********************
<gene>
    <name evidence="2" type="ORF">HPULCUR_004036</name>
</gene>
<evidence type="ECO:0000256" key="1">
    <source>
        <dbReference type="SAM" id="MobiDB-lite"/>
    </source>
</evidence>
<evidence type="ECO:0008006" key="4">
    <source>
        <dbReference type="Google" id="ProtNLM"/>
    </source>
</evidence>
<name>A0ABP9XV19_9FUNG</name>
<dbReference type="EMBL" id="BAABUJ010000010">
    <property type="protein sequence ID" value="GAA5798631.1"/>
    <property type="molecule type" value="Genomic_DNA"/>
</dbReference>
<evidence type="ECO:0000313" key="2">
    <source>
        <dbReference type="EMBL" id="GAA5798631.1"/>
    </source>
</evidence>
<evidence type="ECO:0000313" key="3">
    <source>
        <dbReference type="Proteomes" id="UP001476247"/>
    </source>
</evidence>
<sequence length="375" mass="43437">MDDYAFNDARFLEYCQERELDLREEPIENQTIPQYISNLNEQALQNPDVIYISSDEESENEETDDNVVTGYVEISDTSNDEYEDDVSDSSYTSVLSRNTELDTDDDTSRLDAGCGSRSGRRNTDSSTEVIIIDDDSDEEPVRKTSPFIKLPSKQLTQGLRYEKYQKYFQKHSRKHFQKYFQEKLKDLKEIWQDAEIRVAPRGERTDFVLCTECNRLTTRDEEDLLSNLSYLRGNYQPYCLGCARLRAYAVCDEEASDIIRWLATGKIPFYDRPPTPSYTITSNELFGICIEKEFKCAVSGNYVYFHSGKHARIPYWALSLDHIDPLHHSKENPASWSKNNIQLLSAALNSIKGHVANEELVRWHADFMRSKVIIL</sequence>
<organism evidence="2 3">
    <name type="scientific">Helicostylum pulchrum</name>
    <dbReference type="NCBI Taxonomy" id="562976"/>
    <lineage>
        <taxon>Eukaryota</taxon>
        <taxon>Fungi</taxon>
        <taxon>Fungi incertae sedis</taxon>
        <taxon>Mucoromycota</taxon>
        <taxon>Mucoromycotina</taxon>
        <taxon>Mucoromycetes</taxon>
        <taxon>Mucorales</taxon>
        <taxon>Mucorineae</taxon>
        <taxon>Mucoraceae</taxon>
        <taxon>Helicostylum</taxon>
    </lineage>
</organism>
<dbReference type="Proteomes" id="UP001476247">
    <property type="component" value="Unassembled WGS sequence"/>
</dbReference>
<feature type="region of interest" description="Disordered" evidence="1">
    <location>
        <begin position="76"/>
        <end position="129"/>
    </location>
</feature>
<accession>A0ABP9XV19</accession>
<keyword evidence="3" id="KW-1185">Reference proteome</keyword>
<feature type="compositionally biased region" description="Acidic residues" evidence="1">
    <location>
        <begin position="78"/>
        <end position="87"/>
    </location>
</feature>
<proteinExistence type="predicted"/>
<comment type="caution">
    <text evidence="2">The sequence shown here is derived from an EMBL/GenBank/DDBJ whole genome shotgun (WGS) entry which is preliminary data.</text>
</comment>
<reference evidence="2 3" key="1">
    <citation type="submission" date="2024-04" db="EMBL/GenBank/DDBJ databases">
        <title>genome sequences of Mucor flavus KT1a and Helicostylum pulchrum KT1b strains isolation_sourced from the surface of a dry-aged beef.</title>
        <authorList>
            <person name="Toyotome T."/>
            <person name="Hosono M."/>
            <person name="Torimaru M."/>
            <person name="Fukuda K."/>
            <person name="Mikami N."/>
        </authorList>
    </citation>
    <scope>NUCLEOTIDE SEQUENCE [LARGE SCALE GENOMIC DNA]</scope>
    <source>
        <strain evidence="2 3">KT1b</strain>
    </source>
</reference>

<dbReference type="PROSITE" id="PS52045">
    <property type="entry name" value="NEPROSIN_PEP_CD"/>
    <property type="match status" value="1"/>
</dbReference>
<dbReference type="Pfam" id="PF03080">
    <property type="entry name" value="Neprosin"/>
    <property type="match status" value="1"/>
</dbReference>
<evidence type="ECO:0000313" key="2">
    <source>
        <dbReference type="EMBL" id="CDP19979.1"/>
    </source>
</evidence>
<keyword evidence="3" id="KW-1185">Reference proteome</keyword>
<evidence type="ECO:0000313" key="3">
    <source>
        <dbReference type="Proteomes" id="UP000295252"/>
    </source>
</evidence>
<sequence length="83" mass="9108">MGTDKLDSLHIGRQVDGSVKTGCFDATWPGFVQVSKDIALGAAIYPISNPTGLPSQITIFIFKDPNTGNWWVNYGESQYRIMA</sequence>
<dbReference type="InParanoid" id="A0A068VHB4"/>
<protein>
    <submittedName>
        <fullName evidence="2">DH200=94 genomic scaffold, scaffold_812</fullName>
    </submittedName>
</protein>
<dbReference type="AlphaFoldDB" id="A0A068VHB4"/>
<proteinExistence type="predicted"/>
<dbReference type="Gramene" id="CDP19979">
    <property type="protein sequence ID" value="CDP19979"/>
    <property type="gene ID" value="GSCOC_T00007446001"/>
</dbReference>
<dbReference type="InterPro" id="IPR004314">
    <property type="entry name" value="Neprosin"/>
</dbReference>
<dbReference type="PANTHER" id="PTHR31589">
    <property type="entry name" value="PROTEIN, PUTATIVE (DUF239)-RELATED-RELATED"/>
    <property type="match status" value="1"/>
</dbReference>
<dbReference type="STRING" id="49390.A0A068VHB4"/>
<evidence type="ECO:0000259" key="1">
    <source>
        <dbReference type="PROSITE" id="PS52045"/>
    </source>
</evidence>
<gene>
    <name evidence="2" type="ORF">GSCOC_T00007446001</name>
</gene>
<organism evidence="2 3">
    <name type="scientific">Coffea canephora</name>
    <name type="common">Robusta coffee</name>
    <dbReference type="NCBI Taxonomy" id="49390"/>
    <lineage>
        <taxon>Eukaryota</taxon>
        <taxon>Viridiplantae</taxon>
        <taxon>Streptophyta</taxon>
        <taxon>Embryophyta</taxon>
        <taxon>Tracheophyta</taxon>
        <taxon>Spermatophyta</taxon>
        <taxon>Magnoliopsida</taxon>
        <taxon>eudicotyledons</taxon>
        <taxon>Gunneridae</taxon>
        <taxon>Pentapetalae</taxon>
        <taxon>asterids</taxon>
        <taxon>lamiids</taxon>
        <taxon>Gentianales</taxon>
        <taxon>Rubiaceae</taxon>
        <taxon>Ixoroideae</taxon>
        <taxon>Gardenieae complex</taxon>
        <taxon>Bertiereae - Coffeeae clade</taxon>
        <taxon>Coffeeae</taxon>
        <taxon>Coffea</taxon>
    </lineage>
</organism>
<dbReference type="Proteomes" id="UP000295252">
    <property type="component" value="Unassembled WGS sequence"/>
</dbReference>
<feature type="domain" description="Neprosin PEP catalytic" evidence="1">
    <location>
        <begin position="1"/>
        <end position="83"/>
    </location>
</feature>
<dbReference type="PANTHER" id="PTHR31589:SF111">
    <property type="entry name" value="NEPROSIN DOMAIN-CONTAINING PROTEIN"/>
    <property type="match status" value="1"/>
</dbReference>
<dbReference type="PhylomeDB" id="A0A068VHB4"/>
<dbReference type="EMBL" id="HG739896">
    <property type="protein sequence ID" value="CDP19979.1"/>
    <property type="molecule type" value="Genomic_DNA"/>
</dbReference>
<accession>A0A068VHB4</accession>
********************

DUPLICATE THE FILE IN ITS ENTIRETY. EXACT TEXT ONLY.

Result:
<gene>
    <name evidence="2" type="ORF">HPULCUR_004036</name>
</gene>
<evidence type="ECO:0000256" key="1">
    <source>
        <dbReference type="SAM" id="MobiDB-lite"/>
    </source>
</evidence>
<evidence type="ECO:0008006" key="4">
    <source>
        <dbReference type="Google" id="ProtNLM"/>
    </source>
</evidence>
<name>A0ABP9XV19_9FUNG</name>
<dbReference type="EMBL" id="BAABUJ010000010">
    <property type="protein sequence ID" value="GAA5798631.1"/>
    <property type="molecule type" value="Genomic_DNA"/>
</dbReference>
<evidence type="ECO:0000313" key="2">
    <source>
        <dbReference type="EMBL" id="GAA5798631.1"/>
    </source>
</evidence>
<evidence type="ECO:0000313" key="3">
    <source>
        <dbReference type="Proteomes" id="UP001476247"/>
    </source>
</evidence>
<sequence length="375" mass="43437">MDDYAFNDARFLEYCQERELDLREEPIENQTIPQYISNLNEQALQNPDVIYISSDEESENEETDDNVVTGYVEISDTSNDEYEDDVSDSSYTSVLSRNTELDTDDDTSRLDAGCGSRSGRRNTDSSTEVIIIDDDSDEEPVRKTSPFIKLPSKQLTQGLRYEKYQKYFQKHSRKHFQKYFQEKLKDLKEIWQDAEIRVAPRGERTDFVLCTECNRLTTRDEEDLLSNLSYLRGNYQPYCLGCARLRAYAVCDEEASDIIRWLATGKIPFYDRPPTPSYTITSNELFGICIEKEFKCAVSGNYVYFHSGKHARIPYWALSLDHIDPLHHSKENPASWSKNNIQLLSAALNSIKGHVANEELVRWHADFMRSKVIIL</sequence>
<organism evidence="2 3">
    <name type="scientific">Helicostylum pulchrum</name>
    <dbReference type="NCBI Taxonomy" id="562976"/>
    <lineage>
        <taxon>Eukaryota</taxon>
        <taxon>Fungi</taxon>
        <taxon>Fungi incertae sedis</taxon>
        <taxon>Mucoromycota</taxon>
        <taxon>Mucoromycotina</taxon>
        <taxon>Mucoromycetes</taxon>
        <taxon>Mucorales</taxon>
        <taxon>Mucorineae</taxon>
        <taxon>Mucoraceae</taxon>
        <taxon>Helicostylum</taxon>
    </lineage>
</organism>
<dbReference type="Proteomes" id="UP001476247">
    <property type="component" value="Unassembled WGS sequence"/>
</dbReference>
<feature type="region of interest" description="Disordered" evidence="1">
    <location>
        <begin position="76"/>
        <end position="129"/>
    </location>
</feature>
<accession>A0ABP9XV19</accession>
<keyword evidence="3" id="KW-1185">Reference proteome</keyword>
<feature type="compositionally biased region" description="Acidic residues" evidence="1">
    <location>
        <begin position="78"/>
        <end position="87"/>
    </location>
</feature>
<proteinExistence type="predicted"/>
<comment type="caution">
    <text evidence="2">The sequence shown here is derived from an EMBL/GenBank/DDBJ whole genome shotgun (WGS) entry which is preliminary data.</text>
</comment>
<reference evidence="2 3" key="1">
    <citation type="submission" date="2024-04" db="EMBL/GenBank/DDBJ databases">
        <title>genome sequences of Mucor flavus KT1a and Helicostylum pulchrum KT1b strains isolation_sourced from the surface of a dry-aged beef.</title>
        <authorList>
            <person name="Toyotome T."/>
            <person name="Hosono M."/>
            <person name="Torimaru M."/>
            <person name="Fukuda K."/>
            <person name="Mikami N."/>
        </authorList>
    </citation>
    <scope>NUCLEOTIDE SEQUENCE [LARGE SCALE GENOMIC DNA]</scope>
    <source>
        <strain evidence="2 3">KT1b</strain>
    </source>
</reference>

<dbReference type="PROSITE" id="PS52045">
    <property type="entry name" value="NEPROSIN_PEP_CD"/>
    <property type="match status" value="1"/>
</dbReference>
<dbReference type="Pfam" id="PF03080">
    <property type="entry name" value="Neprosin"/>
    <property type="match status" value="1"/>
</dbReference>
<evidence type="ECO:0000313" key="2">
    <source>
        <dbReference type="EMBL" id="CDP19979.1"/>
    </source>
</evidence>
<keyword evidence="3" id="KW-1185">Reference proteome</keyword>
<evidence type="ECO:0000313" key="3">
    <source>
        <dbReference type="Proteomes" id="UP000295252"/>
    </source>
</evidence>
<sequence length="83" mass="9108">MGTDKLDSLHIGRQVDGSVKTGCFDATWPGFVQVSKDIALGAAIYPISNPTGLPSQITIFIFKDPNTGNWWVNYGESQYRIMA</sequence>
<dbReference type="InParanoid" id="A0A068VHB4"/>
<protein>
    <submittedName>
        <fullName evidence="2">DH200=94 genomic scaffold, scaffold_812</fullName>
    </submittedName>
</protein>
<dbReference type="AlphaFoldDB" id="A0A068VHB4"/>
<proteinExistence type="predicted"/>
<dbReference type="Gramene" id="CDP19979">
    <property type="protein sequence ID" value="CDP19979"/>
    <property type="gene ID" value="GSCOC_T00007446001"/>
</dbReference>
<dbReference type="InterPro" id="IPR004314">
    <property type="entry name" value="Neprosin"/>
</dbReference>
<dbReference type="PANTHER" id="PTHR31589">
    <property type="entry name" value="PROTEIN, PUTATIVE (DUF239)-RELATED-RELATED"/>
    <property type="match status" value="1"/>
</dbReference>
<dbReference type="STRING" id="49390.A0A068VHB4"/>
<evidence type="ECO:0000259" key="1">
    <source>
        <dbReference type="PROSITE" id="PS52045"/>
    </source>
</evidence>
<gene>
    <name evidence="2" type="ORF">GSCOC_T00007446001</name>
</gene>
<organism evidence="2 3">
    <name type="scientific">Coffea canephora</name>
    <name type="common">Robusta coffee</name>
    <dbReference type="NCBI Taxonomy" id="49390"/>
    <lineage>
        <taxon>Eukaryota</taxon>
        <taxon>Viridiplantae</taxon>
        <taxon>Streptophyta</taxon>
        <taxon>Embryophyta</taxon>
        <taxon>Tracheophyta</taxon>
        <taxon>Spermatophyta</taxon>
        <taxon>Magnoliopsida</taxon>
        <taxon>eudicotyledons</taxon>
        <taxon>Gunneridae</taxon>
        <taxon>Pentapetalae</taxon>
        <taxon>asterids</taxon>
        <taxon>lamiids</taxon>
        <taxon>Gentianales</taxon>
        <taxon>Rubiaceae</taxon>
        <taxon>Ixoroideae</taxon>
        <taxon>Gardenieae complex</taxon>
        <taxon>Bertiereae - Coffeeae clade</taxon>
        <taxon>Coffeeae</taxon>
        <taxon>Coffea</taxon>
    </lineage>
</organism>
<dbReference type="Proteomes" id="UP000295252">
    <property type="component" value="Unassembled WGS sequence"/>
</dbReference>
<feature type="domain" description="Neprosin PEP catalytic" evidence="1">
    <location>
        <begin position="1"/>
        <end position="83"/>
    </location>
</feature>
<dbReference type="PANTHER" id="PTHR31589:SF111">
    <property type="entry name" value="NEPROSIN DOMAIN-CONTAINING PROTEIN"/>
    <property type="match status" value="1"/>
</dbReference>
<dbReference type="PhylomeDB" id="A0A068VHB4"/>
<dbReference type="EMBL" id="HG739896">
    <property type="protein sequence ID" value="CDP19979.1"/>
    <property type="molecule type" value="Genomic_DNA"/>
</dbReference>
<accession>A0A068VHB4</accession>